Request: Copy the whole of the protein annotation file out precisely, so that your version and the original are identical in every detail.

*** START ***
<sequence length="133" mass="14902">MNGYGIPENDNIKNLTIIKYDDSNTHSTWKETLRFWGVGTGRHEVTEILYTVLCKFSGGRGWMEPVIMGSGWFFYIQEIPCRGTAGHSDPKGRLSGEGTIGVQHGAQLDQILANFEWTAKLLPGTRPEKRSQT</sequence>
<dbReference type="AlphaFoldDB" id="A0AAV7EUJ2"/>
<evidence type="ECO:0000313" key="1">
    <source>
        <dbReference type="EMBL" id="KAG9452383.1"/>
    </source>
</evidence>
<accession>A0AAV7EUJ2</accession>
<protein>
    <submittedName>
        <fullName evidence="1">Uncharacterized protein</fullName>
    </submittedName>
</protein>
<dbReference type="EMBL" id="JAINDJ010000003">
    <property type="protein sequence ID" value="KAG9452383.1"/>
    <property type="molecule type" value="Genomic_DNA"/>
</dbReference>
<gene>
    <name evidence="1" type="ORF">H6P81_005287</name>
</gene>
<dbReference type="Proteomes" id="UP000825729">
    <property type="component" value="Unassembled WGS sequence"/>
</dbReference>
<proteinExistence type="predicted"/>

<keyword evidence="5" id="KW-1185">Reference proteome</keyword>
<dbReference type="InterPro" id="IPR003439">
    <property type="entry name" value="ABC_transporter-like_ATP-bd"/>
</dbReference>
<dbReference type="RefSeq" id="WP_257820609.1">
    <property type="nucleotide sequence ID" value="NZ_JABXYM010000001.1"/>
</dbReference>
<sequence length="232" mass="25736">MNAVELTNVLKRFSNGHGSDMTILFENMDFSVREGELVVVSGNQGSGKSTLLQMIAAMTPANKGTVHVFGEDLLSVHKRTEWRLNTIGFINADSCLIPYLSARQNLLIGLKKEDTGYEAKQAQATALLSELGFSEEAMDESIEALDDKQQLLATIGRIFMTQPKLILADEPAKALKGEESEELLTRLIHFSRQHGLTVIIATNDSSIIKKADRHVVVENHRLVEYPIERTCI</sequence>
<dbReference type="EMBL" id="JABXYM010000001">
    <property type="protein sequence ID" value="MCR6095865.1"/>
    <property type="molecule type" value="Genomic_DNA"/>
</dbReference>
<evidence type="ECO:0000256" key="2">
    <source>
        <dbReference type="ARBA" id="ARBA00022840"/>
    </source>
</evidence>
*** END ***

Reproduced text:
<sequence length="133" mass="14902">MNGYGIPENDNIKNLTIIKYDDSNTHSTWKETLRFWGVGTGRHEVTEILYTVLCKFSGGRGWMEPVIMGSGWFFYIQEIPCRGTAGHSDPKGRLSGEGTIGVQHGAQLDQILANFEWTAKLLPGTRPEKRSQT</sequence>
<dbReference type="AlphaFoldDB" id="A0AAV7EUJ2"/>
<evidence type="ECO:0000313" key="1">
    <source>
        <dbReference type="EMBL" id="KAG9452383.1"/>
    </source>
</evidence>
<accession>A0AAV7EUJ2</accession>
<protein>
    <submittedName>
        <fullName evidence="1">Uncharacterized protein</fullName>
    </submittedName>
</protein>
<dbReference type="EMBL" id="JAINDJ010000003">
    <property type="protein sequence ID" value="KAG9452383.1"/>
    <property type="molecule type" value="Genomic_DNA"/>
</dbReference>
<gene>
    <name evidence="1" type="ORF">H6P81_005287</name>
</gene>
<dbReference type="Proteomes" id="UP000825729">
    <property type="component" value="Unassembled WGS sequence"/>
</dbReference>
<proteinExistence type="predicted"/>

<keyword evidence="5" id="KW-1185">Reference proteome</keyword>
<dbReference type="InterPro" id="IPR003439">
    <property type="entry name" value="ABC_transporter-like_ATP-bd"/>
</dbReference>
<dbReference type="RefSeq" id="WP_257820609.1">
    <property type="nucleotide sequence ID" value="NZ_JABXYM010000001.1"/>
</dbReference>
<sequence length="232" mass="25736">MNAVELTNVLKRFSNGHGSDMTILFENMDFSVREGELVVVSGNQGSGKSTLLQMIAAMTPANKGTVHVFGEDLLSVHKRTEWRLNTIGFINADSCLIPYLSARQNLLIGLKKEDTGYEAKQAQATALLSELGFSEEAMDESIEALDDKQQLLATIGRIFMTQPKLILADEPAKALKGEESEELLTRLIHFSRQHGLTVIIATNDSSIIKKADRHVVVENHRLVEYPIERTCI</sequence>
<dbReference type="EMBL" id="JABXYM010000001">
    <property type="protein sequence ID" value="MCR6095865.1"/>
    <property type="molecule type" value="Genomic_DNA"/>
</dbReference>
<evidence type="ECO:0000256" key="2">
    <source>
        <dbReference type="ARBA" id="ARBA00022840"/>
    </source>
</evidence>